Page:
Create a Laid-Back Allée

Using oakleaf hydrangeas is the key to building an inexpensive, year-round focal point

Fine Gardening - Issue 148
You can have a beautiful archway in just three years. Tradi­tional tree-based allées can take 10 years to fill in, whereas an oakleaf-hydrangea arbor looks good in one-third the time.
Photo/Illustration: Danielle Sherry

One of the most beautiful things you’ll ever see in a garden is an allée. You may not be entirely familiar with the name, but chances are, you’ve seen photos of one—maybe in magazines or books from overseas, where they are extremely popular. An allée is a long tunnel of trees, which gives a garden inarguable grace and, more important, a year-round focal point. Allées are magnificent, and I always dreamed of having one. But the prospect of pur­chasing several expensive trees to build my own allée—and the fact that I would have to wait at least a decade or more for the trees to grow and take shape—was a deal breaker.

After some experimentation, however, I discovered that oakleaf hydrangeas (Hydrangea quercifolia and cvs., USDA Hardiness Zones 5–9) are the perfect plants to use to build an allée because they look good regardless of the season, are fairly inexpensive, grow quickly, and don’t require zealous pruning to shape into an arch. With minimal effort, I now have the ultimate conversation piece in my garden. My technique for achieving this effect proves that allées aren’t just for gardeners with lots of money and a ton of patience. They can be for anyone.

Building the archway, step-by-step

The key to getting a beautiful allée is training and shaping the shrubs in a specific manner during the first few years. In most cases, you’ll have a completed arch in three years or less.

Year 1: Get the spacing right

The rows are 8 feet apart, with 3-foot gaps between the individual plants in each.
Photo/Illustration: Judy Simon

Purchase six 1-gallon or larger oakleaf hydrangeas, all roughly the same size. Place them in two rows of three plants each, spaced approximately 3 feet apart, with the rows spaced 8 feet apart. Amend the soil with compost to get the plants off to the best start. You should only prune out branches that appear dead or damaged.

Year 2: Train the plants into fans

Photo/Illustration: Judy Simon

Over the next one to two years, train the plants to grow in an upward, fanlike fashion by staking them upright (tomato stakes work well). As the branches of one shrub start to meld with the next, lash them together with loose-fitting twine.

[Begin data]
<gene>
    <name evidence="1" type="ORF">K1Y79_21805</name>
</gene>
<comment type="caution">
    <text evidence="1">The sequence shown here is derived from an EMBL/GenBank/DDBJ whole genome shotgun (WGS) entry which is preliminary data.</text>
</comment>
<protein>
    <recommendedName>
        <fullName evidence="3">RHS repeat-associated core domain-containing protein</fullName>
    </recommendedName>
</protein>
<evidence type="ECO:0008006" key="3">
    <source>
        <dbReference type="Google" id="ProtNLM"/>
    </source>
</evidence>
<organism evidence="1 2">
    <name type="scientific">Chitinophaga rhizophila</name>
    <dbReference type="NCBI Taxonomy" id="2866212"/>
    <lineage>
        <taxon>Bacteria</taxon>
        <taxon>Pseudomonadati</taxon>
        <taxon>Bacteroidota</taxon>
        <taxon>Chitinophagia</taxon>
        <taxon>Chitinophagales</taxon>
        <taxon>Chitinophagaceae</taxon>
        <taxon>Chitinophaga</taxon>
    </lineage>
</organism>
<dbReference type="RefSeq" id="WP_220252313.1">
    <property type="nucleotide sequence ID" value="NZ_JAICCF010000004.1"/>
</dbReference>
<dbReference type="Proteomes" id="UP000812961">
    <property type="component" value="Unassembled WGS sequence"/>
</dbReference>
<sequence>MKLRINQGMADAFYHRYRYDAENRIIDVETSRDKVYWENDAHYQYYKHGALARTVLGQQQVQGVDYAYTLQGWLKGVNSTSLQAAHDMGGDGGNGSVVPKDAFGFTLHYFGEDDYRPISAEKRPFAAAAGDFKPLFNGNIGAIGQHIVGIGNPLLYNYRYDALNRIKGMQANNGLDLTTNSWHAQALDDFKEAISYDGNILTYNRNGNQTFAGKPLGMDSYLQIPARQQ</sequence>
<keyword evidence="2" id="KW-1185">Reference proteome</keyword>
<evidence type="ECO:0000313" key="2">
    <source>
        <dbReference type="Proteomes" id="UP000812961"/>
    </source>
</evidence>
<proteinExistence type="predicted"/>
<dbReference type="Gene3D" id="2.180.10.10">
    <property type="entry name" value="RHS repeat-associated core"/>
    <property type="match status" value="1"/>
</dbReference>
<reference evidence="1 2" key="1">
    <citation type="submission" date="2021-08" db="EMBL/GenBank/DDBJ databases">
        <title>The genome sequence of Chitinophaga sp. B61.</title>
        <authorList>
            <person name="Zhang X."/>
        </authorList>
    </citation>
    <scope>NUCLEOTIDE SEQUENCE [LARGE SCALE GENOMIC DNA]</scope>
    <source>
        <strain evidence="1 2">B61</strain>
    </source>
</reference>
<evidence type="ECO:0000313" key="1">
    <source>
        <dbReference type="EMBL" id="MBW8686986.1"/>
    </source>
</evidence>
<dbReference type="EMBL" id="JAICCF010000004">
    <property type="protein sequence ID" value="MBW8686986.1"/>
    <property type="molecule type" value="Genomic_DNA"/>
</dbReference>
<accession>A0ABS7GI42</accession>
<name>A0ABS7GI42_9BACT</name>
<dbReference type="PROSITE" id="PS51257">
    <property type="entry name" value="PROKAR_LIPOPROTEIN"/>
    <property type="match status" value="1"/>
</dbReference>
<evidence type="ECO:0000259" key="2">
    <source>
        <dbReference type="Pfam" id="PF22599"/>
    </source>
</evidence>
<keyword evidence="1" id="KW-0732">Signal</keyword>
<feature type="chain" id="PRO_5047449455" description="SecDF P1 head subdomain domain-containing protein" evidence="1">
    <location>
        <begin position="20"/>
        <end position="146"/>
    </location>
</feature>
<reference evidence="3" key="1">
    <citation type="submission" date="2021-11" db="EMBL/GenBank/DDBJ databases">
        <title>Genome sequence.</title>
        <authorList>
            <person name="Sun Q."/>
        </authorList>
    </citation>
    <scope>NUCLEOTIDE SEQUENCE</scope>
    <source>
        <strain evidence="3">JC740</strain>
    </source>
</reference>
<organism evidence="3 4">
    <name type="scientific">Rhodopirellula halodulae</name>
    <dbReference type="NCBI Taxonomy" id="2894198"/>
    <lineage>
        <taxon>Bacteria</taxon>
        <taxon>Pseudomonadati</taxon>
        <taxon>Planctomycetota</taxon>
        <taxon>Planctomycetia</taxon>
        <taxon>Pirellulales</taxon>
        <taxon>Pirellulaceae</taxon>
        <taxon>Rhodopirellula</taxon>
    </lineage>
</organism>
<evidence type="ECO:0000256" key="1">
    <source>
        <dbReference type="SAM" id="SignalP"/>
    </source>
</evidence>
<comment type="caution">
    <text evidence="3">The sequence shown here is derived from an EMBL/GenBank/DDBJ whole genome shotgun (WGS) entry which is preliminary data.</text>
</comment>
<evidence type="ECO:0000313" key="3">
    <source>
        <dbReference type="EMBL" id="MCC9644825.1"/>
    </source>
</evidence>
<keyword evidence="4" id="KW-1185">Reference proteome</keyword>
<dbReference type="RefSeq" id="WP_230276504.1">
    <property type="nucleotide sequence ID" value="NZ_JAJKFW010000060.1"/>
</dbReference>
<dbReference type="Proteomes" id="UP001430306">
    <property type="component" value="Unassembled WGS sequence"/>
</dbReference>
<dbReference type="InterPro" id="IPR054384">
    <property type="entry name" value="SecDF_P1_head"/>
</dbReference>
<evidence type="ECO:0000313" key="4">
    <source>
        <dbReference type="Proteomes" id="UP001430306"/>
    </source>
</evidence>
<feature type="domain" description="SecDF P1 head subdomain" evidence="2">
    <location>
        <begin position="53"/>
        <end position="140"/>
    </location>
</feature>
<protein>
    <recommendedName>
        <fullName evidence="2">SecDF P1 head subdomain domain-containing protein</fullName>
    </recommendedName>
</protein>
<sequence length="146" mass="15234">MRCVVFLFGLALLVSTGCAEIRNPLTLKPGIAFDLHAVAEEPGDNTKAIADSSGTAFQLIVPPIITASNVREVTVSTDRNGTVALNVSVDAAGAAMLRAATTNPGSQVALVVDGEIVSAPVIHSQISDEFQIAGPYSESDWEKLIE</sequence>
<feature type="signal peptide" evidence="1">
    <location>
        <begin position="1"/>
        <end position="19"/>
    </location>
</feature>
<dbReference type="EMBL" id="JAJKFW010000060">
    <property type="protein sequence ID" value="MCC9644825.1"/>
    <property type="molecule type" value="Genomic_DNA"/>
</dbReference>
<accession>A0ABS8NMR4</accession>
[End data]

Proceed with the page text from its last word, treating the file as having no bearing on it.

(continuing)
Year 3: Create the tunnel

Photo/Illustration: Judy Simon
Use twine to tie branches together.
Photo/Illustration: Danielle Sherry

When the shrubs reach at least 7 feet tall (in two to three years), slowly bend the uppermost branches to meet the top branches of the hydrangeas in the opposite row, completing the archway. Use twine to lash the branches from each side to one another, creating a tunnel with a small footpath between the two rows.

Look for the best hydrangeas

Photo/Illustration: Doreen Wynja
Photo/Illustration: Bill Johnson
Photo/Illustration: Jerry Pavia

When it comes to building an allée, not all oakleaf hydrangeas are the same. I have found that the following cultivars grow the quickest, bloom the best, and sport the strongest fall color:

Maintaining a picture-perfect allée

A few tips and tricks will help your archway look its best all year long:

  • Remove spent blooms. You can do this each year in spring or after the blooms start to fade in late fall.
  • Allow only two to three main branches per plant. Pruning out any ground suckers that develop means your plants will develop nice thick branches with peeling bark, which will enhance their winter interest. You should also remove any rogue branches that refuse to be woven into the archway. This can be done after the shrubs bloom or the danger of severe frost has passed. Snip leaves or branches that interfere with the overall shape of the allée, as well.
  • Add some additional interest. To enhance the look of your allée in winter and spring, you can underplant it with spring bulbs and an evergreen ground cover.

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